Sat
Dec 21 2019
08:24 am

I accept that folks hold many differing beliefs about the winter season. I hold with those who have philosophies and creeds as opposed to religions but some of the celebrations are wonderful in their meaning and have significant beauty, whether we "believe" in them or not. Here is an example...

Alban Arthan is a universal festival, which has been (and still is) celebrated by many peoples and long before the coming of the Celts. The Winter Solstice is probably (together with the Summer Solstice) the oldest seasonal festival of humankind.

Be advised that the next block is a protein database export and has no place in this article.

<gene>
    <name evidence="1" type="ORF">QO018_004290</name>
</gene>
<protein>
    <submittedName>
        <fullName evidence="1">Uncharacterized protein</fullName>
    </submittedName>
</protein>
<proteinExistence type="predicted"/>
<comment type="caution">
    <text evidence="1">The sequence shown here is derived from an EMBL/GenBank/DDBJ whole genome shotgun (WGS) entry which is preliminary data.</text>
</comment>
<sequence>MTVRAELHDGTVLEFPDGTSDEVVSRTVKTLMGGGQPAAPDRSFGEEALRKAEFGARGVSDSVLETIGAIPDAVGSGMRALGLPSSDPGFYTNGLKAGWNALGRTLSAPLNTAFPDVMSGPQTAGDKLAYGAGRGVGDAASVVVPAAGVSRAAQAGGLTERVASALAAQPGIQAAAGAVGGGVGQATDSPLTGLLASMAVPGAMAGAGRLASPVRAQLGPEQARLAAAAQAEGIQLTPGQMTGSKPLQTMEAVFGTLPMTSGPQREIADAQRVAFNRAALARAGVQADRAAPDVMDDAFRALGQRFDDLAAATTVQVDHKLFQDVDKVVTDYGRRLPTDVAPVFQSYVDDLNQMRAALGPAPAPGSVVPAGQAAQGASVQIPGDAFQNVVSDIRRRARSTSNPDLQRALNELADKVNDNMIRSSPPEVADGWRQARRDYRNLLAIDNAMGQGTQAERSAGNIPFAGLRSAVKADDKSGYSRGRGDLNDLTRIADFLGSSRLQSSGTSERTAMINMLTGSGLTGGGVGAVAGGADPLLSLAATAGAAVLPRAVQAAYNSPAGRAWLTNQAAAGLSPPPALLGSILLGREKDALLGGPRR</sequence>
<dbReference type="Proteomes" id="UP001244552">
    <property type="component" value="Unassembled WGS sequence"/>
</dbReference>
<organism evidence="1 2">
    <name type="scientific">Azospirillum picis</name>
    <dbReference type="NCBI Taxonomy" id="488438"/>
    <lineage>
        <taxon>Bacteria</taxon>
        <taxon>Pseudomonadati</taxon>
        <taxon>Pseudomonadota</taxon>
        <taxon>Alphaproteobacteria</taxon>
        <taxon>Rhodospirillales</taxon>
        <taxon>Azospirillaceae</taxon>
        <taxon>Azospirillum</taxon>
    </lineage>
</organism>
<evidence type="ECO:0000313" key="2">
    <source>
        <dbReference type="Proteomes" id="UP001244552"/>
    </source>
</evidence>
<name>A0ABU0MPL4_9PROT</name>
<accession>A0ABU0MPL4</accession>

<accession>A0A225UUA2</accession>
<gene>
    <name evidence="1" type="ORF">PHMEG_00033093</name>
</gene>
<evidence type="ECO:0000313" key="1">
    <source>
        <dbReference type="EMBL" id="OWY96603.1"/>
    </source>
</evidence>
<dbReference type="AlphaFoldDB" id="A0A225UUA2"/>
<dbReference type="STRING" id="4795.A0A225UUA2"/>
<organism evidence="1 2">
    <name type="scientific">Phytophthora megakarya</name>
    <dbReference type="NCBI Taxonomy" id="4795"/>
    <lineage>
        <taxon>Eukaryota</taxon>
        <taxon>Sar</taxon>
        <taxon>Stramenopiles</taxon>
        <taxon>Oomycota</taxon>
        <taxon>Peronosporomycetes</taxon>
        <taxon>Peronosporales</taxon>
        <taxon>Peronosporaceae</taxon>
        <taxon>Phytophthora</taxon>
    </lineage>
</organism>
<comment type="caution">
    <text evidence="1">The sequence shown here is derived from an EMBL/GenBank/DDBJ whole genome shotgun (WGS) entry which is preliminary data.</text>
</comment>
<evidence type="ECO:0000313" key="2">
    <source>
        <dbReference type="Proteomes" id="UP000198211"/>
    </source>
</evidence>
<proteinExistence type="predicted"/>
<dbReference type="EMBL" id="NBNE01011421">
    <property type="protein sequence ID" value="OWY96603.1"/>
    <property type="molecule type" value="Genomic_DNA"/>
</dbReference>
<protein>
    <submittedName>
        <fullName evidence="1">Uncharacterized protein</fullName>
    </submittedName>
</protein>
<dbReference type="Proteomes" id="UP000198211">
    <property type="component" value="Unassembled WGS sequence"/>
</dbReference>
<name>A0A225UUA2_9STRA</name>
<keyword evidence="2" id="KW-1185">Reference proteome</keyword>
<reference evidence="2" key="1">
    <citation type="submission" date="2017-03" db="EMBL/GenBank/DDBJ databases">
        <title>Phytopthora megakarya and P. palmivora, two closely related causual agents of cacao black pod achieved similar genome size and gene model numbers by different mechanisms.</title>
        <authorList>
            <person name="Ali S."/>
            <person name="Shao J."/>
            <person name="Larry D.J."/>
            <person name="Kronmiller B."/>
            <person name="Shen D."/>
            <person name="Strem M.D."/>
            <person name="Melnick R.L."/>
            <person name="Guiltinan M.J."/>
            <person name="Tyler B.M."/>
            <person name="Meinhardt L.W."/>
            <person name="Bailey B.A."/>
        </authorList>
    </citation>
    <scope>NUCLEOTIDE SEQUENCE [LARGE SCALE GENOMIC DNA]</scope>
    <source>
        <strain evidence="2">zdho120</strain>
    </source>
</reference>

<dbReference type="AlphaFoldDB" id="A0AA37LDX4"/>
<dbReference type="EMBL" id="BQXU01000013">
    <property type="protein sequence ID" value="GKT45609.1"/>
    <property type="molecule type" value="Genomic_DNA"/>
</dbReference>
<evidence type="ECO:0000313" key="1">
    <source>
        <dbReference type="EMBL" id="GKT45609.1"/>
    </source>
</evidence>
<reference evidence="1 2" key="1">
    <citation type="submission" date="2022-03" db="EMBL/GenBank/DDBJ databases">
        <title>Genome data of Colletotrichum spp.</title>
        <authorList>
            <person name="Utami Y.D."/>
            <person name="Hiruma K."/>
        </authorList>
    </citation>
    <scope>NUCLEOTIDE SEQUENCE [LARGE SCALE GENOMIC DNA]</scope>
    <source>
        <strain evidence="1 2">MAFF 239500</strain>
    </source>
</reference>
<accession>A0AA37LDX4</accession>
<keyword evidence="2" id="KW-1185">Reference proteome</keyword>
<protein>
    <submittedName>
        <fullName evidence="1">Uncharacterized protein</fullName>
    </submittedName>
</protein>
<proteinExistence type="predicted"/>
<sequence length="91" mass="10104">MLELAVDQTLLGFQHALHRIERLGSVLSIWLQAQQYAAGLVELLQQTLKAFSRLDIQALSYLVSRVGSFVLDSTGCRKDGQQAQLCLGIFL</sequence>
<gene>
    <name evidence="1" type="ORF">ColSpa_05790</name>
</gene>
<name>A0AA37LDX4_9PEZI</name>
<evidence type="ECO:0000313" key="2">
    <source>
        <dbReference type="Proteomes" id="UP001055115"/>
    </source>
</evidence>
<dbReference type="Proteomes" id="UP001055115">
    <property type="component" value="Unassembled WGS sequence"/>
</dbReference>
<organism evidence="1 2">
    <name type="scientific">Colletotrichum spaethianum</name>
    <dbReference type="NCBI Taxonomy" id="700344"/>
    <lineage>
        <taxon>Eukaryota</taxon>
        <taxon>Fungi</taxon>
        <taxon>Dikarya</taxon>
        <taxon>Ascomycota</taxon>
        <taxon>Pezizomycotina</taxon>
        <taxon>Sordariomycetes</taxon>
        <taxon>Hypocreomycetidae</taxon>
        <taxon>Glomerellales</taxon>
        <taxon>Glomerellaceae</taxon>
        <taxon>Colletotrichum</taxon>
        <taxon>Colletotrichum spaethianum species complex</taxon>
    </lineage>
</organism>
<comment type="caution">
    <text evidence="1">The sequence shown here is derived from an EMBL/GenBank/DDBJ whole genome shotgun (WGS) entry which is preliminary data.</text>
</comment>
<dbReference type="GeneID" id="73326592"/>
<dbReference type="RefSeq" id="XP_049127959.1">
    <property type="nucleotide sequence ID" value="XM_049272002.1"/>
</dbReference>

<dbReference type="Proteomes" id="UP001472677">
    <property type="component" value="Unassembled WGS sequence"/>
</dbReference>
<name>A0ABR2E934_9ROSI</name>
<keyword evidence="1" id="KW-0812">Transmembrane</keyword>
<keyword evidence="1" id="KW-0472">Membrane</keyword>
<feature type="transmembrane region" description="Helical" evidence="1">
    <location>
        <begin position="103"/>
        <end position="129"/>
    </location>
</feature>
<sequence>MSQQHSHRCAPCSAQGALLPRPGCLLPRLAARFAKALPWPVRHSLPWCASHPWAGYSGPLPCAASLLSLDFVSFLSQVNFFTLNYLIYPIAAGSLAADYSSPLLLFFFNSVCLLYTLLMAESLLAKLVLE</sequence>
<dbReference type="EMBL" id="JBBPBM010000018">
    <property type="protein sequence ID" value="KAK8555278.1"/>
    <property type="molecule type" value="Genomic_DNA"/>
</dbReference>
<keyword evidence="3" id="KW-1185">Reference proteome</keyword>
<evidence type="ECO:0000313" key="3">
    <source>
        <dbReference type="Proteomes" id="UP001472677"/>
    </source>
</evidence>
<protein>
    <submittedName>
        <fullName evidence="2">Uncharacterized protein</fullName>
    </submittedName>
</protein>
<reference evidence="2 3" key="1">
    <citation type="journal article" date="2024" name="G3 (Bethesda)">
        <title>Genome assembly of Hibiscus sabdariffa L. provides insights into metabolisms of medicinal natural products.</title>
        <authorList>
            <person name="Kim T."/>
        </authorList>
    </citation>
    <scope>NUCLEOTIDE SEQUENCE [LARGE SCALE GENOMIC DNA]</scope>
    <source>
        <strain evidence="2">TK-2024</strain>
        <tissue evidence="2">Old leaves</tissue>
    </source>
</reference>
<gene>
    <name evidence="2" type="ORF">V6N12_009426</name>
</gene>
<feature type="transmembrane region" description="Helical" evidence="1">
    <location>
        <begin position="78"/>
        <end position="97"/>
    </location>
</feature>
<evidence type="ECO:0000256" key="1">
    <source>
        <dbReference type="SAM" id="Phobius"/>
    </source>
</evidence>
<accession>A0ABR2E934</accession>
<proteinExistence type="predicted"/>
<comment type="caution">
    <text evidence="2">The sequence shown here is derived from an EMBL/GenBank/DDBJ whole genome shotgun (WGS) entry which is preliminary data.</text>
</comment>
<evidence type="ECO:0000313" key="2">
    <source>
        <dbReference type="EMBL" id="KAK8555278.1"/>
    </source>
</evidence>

Deeper into Alban Arthan
by Eilthireach

In this darkest time of the year we celebrate the return of the Divine Child, the Mabon, the rebirth of the golden solstice Sun, who will bring warmth, light and life back to Earth again. The Wheel of the Year revolves beyond death and towards new light and new life.

In the Druidic tradition the name of this festival is "Alban Arthan", Welsh for "Light of Winter". According to an older and more poetic interpretation, the name is "Alban Arthuan", meaning "Light of Arthur". In this poetical image, Arthur is symbolized by the Sun. The Sun dies and is reborn, just as the mythical Arthur is sleeping deep inside a mountain and will wake up again when the people needs his help.

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